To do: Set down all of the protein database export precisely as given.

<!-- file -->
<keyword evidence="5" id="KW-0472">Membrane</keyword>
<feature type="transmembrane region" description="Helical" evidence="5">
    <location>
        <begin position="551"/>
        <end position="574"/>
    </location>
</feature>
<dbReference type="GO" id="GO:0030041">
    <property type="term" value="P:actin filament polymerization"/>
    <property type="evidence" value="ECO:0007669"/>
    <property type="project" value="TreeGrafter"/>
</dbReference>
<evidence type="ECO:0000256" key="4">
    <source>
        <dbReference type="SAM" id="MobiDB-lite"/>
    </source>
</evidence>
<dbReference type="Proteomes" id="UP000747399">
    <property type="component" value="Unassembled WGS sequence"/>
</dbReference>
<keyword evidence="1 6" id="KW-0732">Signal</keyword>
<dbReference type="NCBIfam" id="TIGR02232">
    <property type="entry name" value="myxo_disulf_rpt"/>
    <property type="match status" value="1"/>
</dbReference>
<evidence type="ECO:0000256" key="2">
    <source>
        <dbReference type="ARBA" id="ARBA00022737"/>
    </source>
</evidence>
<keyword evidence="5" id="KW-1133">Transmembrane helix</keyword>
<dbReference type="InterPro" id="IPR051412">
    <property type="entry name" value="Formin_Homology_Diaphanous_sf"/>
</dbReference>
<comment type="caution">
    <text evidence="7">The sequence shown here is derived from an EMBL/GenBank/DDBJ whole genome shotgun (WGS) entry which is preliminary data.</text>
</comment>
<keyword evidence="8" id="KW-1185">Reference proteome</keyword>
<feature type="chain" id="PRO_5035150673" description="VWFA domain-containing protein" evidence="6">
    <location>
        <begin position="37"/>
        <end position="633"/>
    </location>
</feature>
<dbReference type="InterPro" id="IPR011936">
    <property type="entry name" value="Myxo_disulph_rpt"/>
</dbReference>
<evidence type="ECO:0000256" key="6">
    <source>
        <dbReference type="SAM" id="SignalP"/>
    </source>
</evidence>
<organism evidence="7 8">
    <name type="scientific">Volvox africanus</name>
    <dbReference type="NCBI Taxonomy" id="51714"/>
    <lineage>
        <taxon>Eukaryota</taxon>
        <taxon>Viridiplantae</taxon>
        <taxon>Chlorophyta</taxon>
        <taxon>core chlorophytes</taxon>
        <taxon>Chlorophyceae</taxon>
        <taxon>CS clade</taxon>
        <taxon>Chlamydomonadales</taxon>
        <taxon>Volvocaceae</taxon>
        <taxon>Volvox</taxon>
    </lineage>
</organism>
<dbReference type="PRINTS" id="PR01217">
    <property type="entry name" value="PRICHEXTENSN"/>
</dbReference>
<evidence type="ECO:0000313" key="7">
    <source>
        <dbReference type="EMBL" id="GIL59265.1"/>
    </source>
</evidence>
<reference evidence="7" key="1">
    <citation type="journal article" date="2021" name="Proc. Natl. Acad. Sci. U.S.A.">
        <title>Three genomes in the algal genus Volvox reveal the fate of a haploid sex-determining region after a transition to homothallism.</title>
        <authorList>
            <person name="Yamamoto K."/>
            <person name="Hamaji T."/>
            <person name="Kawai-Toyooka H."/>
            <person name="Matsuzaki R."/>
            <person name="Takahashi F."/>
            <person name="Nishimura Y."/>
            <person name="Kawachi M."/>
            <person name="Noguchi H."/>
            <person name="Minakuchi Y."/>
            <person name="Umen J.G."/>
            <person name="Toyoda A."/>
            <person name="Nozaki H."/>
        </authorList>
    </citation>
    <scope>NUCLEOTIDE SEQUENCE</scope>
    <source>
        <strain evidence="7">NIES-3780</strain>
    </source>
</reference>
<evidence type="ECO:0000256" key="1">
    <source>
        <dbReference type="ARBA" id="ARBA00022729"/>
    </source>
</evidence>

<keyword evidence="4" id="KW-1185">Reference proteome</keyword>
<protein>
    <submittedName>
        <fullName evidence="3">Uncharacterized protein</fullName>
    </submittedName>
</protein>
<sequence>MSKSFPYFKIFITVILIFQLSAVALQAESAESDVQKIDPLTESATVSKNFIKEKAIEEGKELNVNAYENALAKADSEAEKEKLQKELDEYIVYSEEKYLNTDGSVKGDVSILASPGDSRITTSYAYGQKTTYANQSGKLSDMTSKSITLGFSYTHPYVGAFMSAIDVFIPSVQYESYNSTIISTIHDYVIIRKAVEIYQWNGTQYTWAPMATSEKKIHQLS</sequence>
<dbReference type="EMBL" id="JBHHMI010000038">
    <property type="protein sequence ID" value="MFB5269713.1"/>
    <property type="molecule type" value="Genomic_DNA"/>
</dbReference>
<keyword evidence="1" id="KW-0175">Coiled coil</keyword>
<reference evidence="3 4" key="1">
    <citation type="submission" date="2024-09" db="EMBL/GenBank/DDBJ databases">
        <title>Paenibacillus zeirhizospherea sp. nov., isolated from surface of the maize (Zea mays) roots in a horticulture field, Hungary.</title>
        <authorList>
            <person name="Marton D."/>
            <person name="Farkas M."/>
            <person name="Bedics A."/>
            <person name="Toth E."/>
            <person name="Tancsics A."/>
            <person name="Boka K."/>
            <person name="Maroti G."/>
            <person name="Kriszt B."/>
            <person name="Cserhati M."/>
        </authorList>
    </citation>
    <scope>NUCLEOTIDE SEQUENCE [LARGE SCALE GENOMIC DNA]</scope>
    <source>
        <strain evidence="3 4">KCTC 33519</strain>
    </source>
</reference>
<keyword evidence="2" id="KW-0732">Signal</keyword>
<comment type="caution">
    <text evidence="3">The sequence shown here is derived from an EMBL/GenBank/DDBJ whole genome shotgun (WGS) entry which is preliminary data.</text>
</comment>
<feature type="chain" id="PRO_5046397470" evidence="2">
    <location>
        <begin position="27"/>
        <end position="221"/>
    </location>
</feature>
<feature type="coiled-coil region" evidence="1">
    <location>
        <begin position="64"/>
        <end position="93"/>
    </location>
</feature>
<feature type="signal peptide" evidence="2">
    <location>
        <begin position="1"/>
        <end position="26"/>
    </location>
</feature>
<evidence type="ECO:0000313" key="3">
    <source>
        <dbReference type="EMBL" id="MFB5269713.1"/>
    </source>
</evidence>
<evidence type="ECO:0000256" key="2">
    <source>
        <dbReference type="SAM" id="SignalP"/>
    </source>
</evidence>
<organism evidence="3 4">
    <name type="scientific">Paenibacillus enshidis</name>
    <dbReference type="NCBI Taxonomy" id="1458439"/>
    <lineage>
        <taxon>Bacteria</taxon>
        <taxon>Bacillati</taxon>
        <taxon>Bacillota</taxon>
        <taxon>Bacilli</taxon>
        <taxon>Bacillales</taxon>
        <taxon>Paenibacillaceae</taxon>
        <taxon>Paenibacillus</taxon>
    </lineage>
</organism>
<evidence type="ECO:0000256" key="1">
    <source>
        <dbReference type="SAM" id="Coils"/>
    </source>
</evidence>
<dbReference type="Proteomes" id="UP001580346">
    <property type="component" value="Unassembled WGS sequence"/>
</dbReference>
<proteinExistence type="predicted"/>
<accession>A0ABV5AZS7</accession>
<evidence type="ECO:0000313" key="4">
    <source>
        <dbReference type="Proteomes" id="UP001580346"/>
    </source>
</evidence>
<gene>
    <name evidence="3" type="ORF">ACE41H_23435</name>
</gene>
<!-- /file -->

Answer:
<keyword evidence="5" id="KW-0472">Membrane</keyword>
<feature type="transmembrane region" description="Helical" evidence="5">
    <location>
        <begin position="551"/>
        <end position="574"/>
    </location>
</feature>
<dbReference type="GO" id="GO:0030041">
    <property type="term" value="P:actin filament polymerization"/>
    <property type="evidence" value="ECO:0007669"/>
    <property type="project" value="TreeGrafter"/>
</dbReference>
<evidence type="ECO:0000256" key="4">
    <source>
        <dbReference type="SAM" id="MobiDB-lite"/>
    </source>
</evidence>
<dbReference type="Proteomes" id="UP000747399">
    <property type="component" value="Unassembled WGS sequence"/>
</dbReference>
<keyword evidence="1 6" id="KW-0732">Signal</keyword>
<dbReference type="NCBIfam" id="TIGR02232">
    <property type="entry name" value="myxo_disulf_rpt"/>
    <property type="match status" value="1"/>
</dbReference>
<evidence type="ECO:0000256" key="2">
    <source>
        <dbReference type="ARBA" id="ARBA00022737"/>
    </source>
</evidence>
<keyword evidence="5" id="KW-1133">Transmembrane helix</keyword>
<dbReference type="InterPro" id="IPR051412">
    <property type="entry name" value="Formin_Homology_Diaphanous_sf"/>
</dbReference>
<comment type="caution">
    <text evidence="7">The sequence shown here is derived from an EMBL/GenBank/DDBJ whole genome shotgun (WGS) entry which is preliminary data.</text>
</comment>
<keyword evidence="8" id="KW-1185">Reference proteome</keyword>
<feature type="chain" id="PRO_5035150673" description="VWFA domain-containing protein" evidence="6">
    <location>
        <begin position="37"/>
        <end position="633"/>
    </location>
</feature>
<dbReference type="InterPro" id="IPR011936">
    <property type="entry name" value="Myxo_disulph_rpt"/>
</dbReference>
<evidence type="ECO:0000256" key="6">
    <source>
        <dbReference type="SAM" id="SignalP"/>
    </source>
</evidence>
<organism evidence="7 8">
    <name type="scientific">Volvox africanus</name>
    <dbReference type="NCBI Taxonomy" id="51714"/>
    <lineage>
        <taxon>Eukaryota</taxon>
        <taxon>Viridiplantae</taxon>
        <taxon>Chlorophyta</taxon>
        <taxon>core chlorophytes</taxon>
        <taxon>Chlorophyceae</taxon>
        <taxon>CS clade</taxon>
        <taxon>Chlamydomonadales</taxon>
        <taxon>Volvocaceae</taxon>
        <taxon>Volvox</taxon>
    </lineage>
</organism>
<dbReference type="PRINTS" id="PR01217">
    <property type="entry name" value="PRICHEXTENSN"/>
</dbReference>
<evidence type="ECO:0000313" key="7">
    <source>
        <dbReference type="EMBL" id="GIL59265.1"/>
    </source>
</evidence>
<reference evidence="7" key="1">
    <citation type="journal article" date="2021" name="Proc. Natl. Acad. Sci. U.S.A.">
        <title>Three genomes in the algal genus Volvox reveal the fate of a haploid sex-determining region after a transition to homothallism.</title>
        <authorList>
            <person name="Yamamoto K."/>
            <person name="Hamaji T."/>
            <person name="Kawai-Toyooka H."/>
            <person name="Matsuzaki R."/>
            <person name="Takahashi F."/>
            <person name="Nishimura Y."/>
            <person name="Kawachi M."/>
            <person name="Noguchi H."/>
            <person name="Minakuchi Y."/>
            <person name="Umen J.G."/>
            <person name="Toyoda A."/>
            <person name="Nozaki H."/>
        </authorList>
    </citation>
    <scope>NUCLEOTIDE SEQUENCE</scope>
    <source>
        <strain evidence="7">NIES-3780</strain>
    </source>
</reference>
<evidence type="ECO:0000256" key="1">
    <source>
        <dbReference type="ARBA" id="ARBA00022729"/>
    </source>
</evidence>

<keyword evidence="4" id="KW-1185">Reference proteome</keyword>
<protein>
    <submittedName>
        <fullName evidence="3">Uncharacterized protein</fullName>
    </submittedName>
</protein>
<sequence>MSKSFPYFKIFITVILIFQLSAVALQAESAESDVQKIDPLTESATVSKNFIKEKAIEEGKELNVNAYENALAKADSEAEKEKLQKELDEYIVYSEEKYLNTDGSVKGDVSILASPGDSRITTSYAYGQKTTYANQSGKLSDMTSKSITLGFSYTHPYVGAFMSAIDVFIPSVQYESYNSTIISTIHDYVIIRKAVEIYQWNGTQYTWAPMATSEKKIHQLS</sequence>
<dbReference type="EMBL" id="JBHHMI010000038">
    <property type="protein sequence ID" value="MFB5269713.1"/>
    <property type="molecule type" value="Genomic_DNA"/>
</dbReference>
<keyword evidence="1" id="KW-0175">Coiled coil</keyword>
<reference evidence="3 4" key="1">
    <citation type="submission" date="2024-09" db="EMBL/GenBank/DDBJ databases">
        <title>Paenibacillus zeirhizospherea sp. nov., isolated from surface of the maize (Zea mays) roots in a horticulture field, Hungary.</title>
        <authorList>
            <person name="Marton D."/>
            <person name="Farkas M."/>
            <person name="Bedics A."/>
            <person name="Toth E."/>
            <person name="Tancsics A."/>
            <person name="Boka K."/>
            <person name="Maroti G."/>
            <person name="Kriszt B."/>
            <person name="Cserhati M."/>
        </authorList>
    </citation>
    <scope>NUCLEOTIDE SEQUENCE [LARGE SCALE GENOMIC DNA]</scope>
    <source>
        <strain evidence="3 4">KCTC 33519</strain>
    </source>
</reference>
<keyword evidence="2" id="KW-0732">Signal</keyword>
<comment type="caution">
    <text evidence="3">The sequence shown here is derived from an EMBL/GenBank/DDBJ whole genome shotgun (WGS) entry which is preliminary data.</text>
</comment>
<feature type="chain" id="PRO_5046397470" evidence="2">
    <location>
        <begin position="27"/>
        <end position="221"/>
    </location>
</feature>
<feature type="coiled-coil region" evidence="1">
    <location>
        <begin position="64"/>
        <end position="93"/>
    </location>
</feature>
<feature type="signal peptide" evidence="2">
    <location>
        <begin position="1"/>
        <end position="26"/>
    </location>
</feature>
<evidence type="ECO:0000313" key="3">
    <source>
        <dbReference type="EMBL" id="MFB5269713.1"/>
    </source>
</evidence>
<evidence type="ECO:0000256" key="2">
    <source>
        <dbReference type="SAM" id="SignalP"/>
    </source>
</evidence>
<organism evidence="3 4">
    <name type="scientific">Paenibacillus enshidis</name>
    <dbReference type="NCBI Taxonomy" id="1458439"/>
    <lineage>
        <taxon>Bacteria</taxon>
        <taxon>Bacillati</taxon>
        <taxon>Bacillota</taxon>
        <taxon>Bacilli</taxon>
        <taxon>Bacillales</taxon>
        <taxon>Paenibacillaceae</taxon>
        <taxon>Paenibacillus</taxon>
    </lineage>
</organism>
<evidence type="ECO:0000256" key="1">
    <source>
        <dbReference type="SAM" id="Coils"/>
    </source>
</evidence>
<dbReference type="Proteomes" id="UP001580346">
    <property type="component" value="Unassembled WGS sequence"/>
</dbReference>
<proteinExistence type="predicted"/>
<accession>A0ABV5AZS7</accession>
<evidence type="ECO:0000313" key="4">
    <source>
        <dbReference type="Proteomes" id="UP001580346"/>
    </source>
</evidence>
<gene>
    <name evidence="3" type="ORF">ACE41H_23435</name>
</gene>